There’s a power play under way over the private provision of ambulance services.
The Legislative Council’s Standing Committee on Public Administration’s inquiry into the state’s ambulance services promises to be a most intriguing exercise.
The inspiration for the probe comes hard on the heels of a breakout in ambulance ramping outside major hospitals, which is always embarrassing for the government of the day.
It’s not clear how the ambulance service influences the level of ramping. After all, the ambulances simply deliver the patients to the emergency departments of the major hospitals. It’s the ED’s job to move patients through with the emphasis on their care.
But there’s also a power play going on here. St John Ambulance Western Australia, a not-for-profit body, has historically provided ambulance services under contract to the government. This gives it more independence than if it were simply a government department.
And it’s that independence the United Workers Union – easily the most politically influential in the union movement – has long been seeking to break by ending the contract with St John and having the service provided in house by a government body.
This would give the union more influence, especially if the relevant minister happened to be in a Labor government and relied on the union’s support for his or her continued endorsement to stay in parliament.
Deputy Premier and Health Minister Roger Cook is a perfect fit. And it must be said that the chairman of the committee, Labor MLC Pierre Yang, is also linked with the same union, making it a fascinating double.
The United Workers Union has had several name changes over the years, emerging in its current form in 2019 as a merger of United Voice and the National Union of Workers.
Among the most prominent former officials who have moved into the current state parliament are Education Minister Sue Ellery, who is also government leader in the upper house, and Water Minister Dave Kelly.
The union has generally done well in getting its way with Labor governments, although it was not happy with Alan Carpenter when he was education minister in 2001.
Mr Carpenter was expected to return the jobs of all school cleaners to the public sector as the contracts with private operators hired during the Court coalition government expired.
The future premier had a better idea, however, renewing some of the contracts so he could compare the costs of the two systems.
From taxpayers’ perspective, it was a highly commendable move. But that didn’t make him popular with the union.
Labor-affiliated unions, especially United Workers, which has made some useful gains since the McGowan government’s election in 2017.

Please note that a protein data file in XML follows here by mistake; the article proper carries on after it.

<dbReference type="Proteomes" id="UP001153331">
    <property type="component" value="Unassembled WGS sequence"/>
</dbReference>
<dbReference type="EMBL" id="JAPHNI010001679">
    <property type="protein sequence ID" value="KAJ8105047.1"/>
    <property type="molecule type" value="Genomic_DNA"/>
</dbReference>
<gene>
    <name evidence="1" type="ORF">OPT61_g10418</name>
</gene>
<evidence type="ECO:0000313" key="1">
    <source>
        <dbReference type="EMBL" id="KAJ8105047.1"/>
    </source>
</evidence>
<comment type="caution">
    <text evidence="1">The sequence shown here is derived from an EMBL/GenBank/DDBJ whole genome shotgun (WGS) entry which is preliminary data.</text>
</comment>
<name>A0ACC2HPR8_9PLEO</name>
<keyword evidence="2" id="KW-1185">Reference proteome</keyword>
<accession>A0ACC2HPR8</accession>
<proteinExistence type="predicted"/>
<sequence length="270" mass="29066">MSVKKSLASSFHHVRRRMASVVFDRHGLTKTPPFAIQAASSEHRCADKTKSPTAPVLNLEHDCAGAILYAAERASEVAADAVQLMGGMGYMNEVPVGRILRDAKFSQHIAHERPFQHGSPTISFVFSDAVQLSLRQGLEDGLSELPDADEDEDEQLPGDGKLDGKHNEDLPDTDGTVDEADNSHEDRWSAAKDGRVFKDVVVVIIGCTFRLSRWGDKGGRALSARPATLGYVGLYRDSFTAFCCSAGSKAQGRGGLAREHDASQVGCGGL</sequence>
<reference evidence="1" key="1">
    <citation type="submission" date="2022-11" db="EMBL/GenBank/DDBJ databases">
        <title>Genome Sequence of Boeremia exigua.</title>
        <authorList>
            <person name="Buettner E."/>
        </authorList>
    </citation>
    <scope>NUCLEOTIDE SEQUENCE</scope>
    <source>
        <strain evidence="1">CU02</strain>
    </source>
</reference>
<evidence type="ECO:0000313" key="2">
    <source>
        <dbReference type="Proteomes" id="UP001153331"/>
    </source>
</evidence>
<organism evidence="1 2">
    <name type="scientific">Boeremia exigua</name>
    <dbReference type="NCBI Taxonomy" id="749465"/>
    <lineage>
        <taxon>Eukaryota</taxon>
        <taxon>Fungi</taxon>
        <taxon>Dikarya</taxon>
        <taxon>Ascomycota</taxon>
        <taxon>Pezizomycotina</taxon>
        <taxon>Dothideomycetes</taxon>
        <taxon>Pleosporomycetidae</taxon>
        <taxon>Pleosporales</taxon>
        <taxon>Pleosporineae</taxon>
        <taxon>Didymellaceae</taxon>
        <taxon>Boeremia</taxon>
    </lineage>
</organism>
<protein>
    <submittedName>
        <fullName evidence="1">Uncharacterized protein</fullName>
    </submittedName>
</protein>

About 300 education assistants have been hired, and hundreds of jobs at Fiona Stanley Hospital and the Water Corporation have reverted from private contractors to the government.
One of the Legislative Council committee’s terms of reference is to consider “whether alternative service delivery models in other jurisdictions (states) would better meet the needs of the community”.
WA is the only state with a private ambulance operator. But with intense union pressure, the question is for how long?
THE state government must hasten carefully with plans to sell the waterfront power station sites at East Perth and South Fremantle. Transparency is crucial.
It must avoid a repetition of the unsatisfactory arrangements linked with the sale of the Midland Abattoir land by the Burke government in 1986, which attracted adverse comments from the WA Inc Royal Commission.
Billionaires Kerry Stokes and Andrew Forrest have a proposal for an ambitious redevelopment of the East Perth site as a joint residential and commercial hub. The area has been notionally valued by the state at $1, and it has also been proposed that taxpayers pick up the $65 million bill to clean it up.
A deadline for agreement between the influential businessmen and the government on the future of the property, which has been idle for 40 years, has been extended to September.
Synergy advertised in late June for expressions of interest for the redevelopment of the South Fremantle site, which has been unused since 1985. But extraordinarily, the EOI period lasted just nine days. Why the rush?
The 1990s royal commission noted there were lessons from the Midland Abattoir sale relating to: “Open government, accountability, integrity in government, the collective responsibility of cabinet, political donations and record keeping”.
Those lessons must not be forgotten.